Investing for real: how to use tax releif to best effect

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There was an extraordinary piece of information in the Observer newspaper on Sunday. It was noted with regard to equity investors that:

Retail investors have voted with their feet. According to the Investment Management Association, more people have cashed in their Isa equities savings plans than taken out new ones in each year since 2004, despite tax breaks.

It is, of course, wholly rational behaviour. To all but the wilfully blind it was obvious that the stock market rise that started in 2004 was unsustainable. I predicted as such in 2003.

As the Observer also noted:

Data shows that retail investors accounted for £9.5bn in 2007, only marginally ahead of 2001, illustrating that the wider share ownership aspirations of Conservative politicians in the 1980s are a long way from being met.

In combination these two observations support a suspicion that I have held for a long time, which it is that people are not saving in the media offered to them because they either do not understand them or, more likely, they understand them very well and think they are too unpalatable, too risky and too removed from economic reality to meet their needs.

In that case why are we continuing to offer tax breaks for saving in the stock market when people cannot be persuaded that this is in their best interest? Shouldn't we accept the message that consumers are giving and promote alternative savings mechanisms instead which they might want to use?

What might those things being? Based purely on my own intuition, although that has been informed by discussion with a lot of people, what seems of most importance to most people that I meet are three things. Dependent upon age the highest priority is either health or education. The next most important issue is housing. Crime, immigration, transport and even the environment come somewhat lower on their list of priorities. Curiously, and I accept that this may just be a reflection of the people I know, the acquisition of material goods or the pursuit of consumption expenditure whilst important always seems peripheral to these fundamental concerns.

Right now we know that health and education and housing are not getting the attention that they deserve inside our economy. That is because people cannot invest in health and education because the only effective mechanism for their supply in which people have any confidence is the government and as a result there is no easy hypothecated way in which they can put their funds into the provision of these services to obtain the benefits they want.

Housing is a different issue. Far too many people have invested in housing, inappropriately and in uncoordinated fashion meaning there is a glut of two-bedroom rental property but a continuing shortage of necessary housing in many areas. The evidence has become painfully apparent that personal investment decisions do not meet society's needs in this area.

So what could be done? I suggest two very simple but almost certainly extremely effective changes. First of all ISAs should be withdrawn, not because they are not popular (the cash product still attracts significant funds) but because they represent an inappropriate and untargeted use of tax. They should be replaced by an equivalent fund that must, however, be invested in one of three things. They might be energy-efficiency funds, social housing funds designed to either build new social housing or to bring the existing stock up to an appropriate level of maintenance and environmental effectiveness, or health funds designed to provide the infrastructure the NHS needs a much lower cost than PFI always charges at present. This immediately provides funds for use by a central and local government at a time when this will be essential, means that the tax relief given provide a direct benefit to the government and means that people will understand that their investment is in a service from which they can benefit.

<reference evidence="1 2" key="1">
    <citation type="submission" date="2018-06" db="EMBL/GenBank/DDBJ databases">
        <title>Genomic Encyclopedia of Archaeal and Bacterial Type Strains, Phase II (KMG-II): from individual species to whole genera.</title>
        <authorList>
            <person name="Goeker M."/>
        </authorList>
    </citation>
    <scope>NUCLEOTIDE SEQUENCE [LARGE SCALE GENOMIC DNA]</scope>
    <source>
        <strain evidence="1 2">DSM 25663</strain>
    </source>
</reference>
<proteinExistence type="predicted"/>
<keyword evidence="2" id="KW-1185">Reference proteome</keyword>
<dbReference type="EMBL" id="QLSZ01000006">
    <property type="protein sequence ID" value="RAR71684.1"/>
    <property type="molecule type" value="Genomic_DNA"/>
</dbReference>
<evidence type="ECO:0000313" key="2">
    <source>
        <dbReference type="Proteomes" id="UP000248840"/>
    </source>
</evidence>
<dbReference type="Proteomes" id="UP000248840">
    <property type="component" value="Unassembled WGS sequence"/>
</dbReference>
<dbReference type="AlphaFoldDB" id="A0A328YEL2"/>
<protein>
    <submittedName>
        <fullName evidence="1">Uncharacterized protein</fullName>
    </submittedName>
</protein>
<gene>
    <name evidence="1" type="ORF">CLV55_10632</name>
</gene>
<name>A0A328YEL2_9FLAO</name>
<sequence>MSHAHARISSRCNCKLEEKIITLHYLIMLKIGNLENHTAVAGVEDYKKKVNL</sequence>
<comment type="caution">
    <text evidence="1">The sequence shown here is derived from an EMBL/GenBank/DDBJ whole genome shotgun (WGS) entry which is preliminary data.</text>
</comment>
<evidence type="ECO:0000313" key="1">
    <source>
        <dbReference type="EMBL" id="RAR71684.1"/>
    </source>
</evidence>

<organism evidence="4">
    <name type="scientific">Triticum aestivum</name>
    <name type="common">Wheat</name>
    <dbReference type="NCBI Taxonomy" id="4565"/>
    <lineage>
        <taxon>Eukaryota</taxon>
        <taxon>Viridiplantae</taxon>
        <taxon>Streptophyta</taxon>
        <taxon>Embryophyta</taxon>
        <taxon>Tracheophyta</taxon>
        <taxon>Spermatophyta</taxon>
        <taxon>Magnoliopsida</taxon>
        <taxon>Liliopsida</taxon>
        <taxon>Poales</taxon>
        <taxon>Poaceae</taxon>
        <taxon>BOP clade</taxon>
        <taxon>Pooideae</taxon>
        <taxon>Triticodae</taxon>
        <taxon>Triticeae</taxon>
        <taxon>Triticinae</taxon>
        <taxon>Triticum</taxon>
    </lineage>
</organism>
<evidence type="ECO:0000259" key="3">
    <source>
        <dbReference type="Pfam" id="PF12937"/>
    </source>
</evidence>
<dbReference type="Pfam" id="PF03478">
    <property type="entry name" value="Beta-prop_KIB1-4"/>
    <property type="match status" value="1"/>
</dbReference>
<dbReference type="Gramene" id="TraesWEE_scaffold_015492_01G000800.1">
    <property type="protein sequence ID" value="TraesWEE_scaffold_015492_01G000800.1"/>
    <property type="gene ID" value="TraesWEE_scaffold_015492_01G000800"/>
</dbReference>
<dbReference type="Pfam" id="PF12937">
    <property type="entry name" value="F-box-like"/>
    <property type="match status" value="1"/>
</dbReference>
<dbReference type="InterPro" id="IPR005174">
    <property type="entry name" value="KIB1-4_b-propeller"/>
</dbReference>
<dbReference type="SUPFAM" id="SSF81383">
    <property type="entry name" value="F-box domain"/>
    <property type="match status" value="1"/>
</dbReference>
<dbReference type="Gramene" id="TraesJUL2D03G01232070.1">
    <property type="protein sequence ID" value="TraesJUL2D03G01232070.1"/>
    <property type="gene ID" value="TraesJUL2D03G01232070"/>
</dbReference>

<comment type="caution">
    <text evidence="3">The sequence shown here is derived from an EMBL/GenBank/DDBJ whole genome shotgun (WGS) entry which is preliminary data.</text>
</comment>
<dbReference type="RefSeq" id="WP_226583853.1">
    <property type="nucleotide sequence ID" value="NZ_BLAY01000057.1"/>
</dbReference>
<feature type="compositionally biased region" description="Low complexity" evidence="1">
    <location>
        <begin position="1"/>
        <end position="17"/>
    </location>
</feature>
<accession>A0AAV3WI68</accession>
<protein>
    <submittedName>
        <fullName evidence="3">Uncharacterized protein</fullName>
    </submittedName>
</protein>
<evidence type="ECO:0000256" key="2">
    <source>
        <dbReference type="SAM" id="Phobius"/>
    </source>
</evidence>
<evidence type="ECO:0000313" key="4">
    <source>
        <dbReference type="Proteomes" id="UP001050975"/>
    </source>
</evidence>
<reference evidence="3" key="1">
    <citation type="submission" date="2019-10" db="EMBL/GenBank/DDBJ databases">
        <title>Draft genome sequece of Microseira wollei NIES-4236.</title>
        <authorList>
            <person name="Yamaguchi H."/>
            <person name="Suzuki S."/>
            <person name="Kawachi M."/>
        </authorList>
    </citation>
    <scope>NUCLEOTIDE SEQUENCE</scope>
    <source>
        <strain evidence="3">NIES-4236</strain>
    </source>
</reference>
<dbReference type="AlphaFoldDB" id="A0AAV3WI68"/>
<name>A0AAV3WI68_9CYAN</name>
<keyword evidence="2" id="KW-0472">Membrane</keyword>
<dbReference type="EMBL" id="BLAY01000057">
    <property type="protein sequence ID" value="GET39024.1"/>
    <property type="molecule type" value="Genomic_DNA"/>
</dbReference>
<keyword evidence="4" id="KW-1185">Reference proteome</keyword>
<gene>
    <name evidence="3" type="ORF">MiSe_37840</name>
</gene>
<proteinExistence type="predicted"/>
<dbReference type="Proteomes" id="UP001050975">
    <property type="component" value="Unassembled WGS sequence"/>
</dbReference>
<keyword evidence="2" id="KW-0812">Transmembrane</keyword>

Second, pension funds need to be subject to an absolute limit on the maximum amount that can be invested in equity funds. Since almost no new share issues have taken place in the United Kingdom for many years (bar those associated with takeovers or the salvaging of near bankrupt entities) and in the USA the overall equity market is shrinking due to the repurchase of shares by companies this limit could be at a relatively modest level. A holding of little more than 30% in equities would seem appropriate. This would immediately take pressure off the market and reduce the volatility for the benefit of all participants. The funds not used in this way could then, as a matter of course, be invested in social funds of the sort described above through the People's Pension mechanism I mentioned here recently. These might well be structured as bonds to provide a secure secondary market to ensure liquidity. Due to existing uncertainty in the bond market for many corporate funds and the uncertainty surrounding many the insurance arrangements related to this market the backing of the government, which will be a necessary part of these fund arrangements, would ensure that they have a low yield but maximum security, which is a feature that any pension arrangement should prioritise.

Doing this would achieve three goals. Share price volatility will be reduced. Funds will be invested in real economic activity, which is essential at a time when economic activity is declining, especially in infrastructure development. Third, tax incentives for saving will be appropriately used to encourage long-term investment in long-term assets designed to provide safe, and secure long-term rewards at rates which are overall higher than those paid in equities, where, as the Observer also noted yesterday, the long-term rate of return is just 1%.

It's a triple whammy.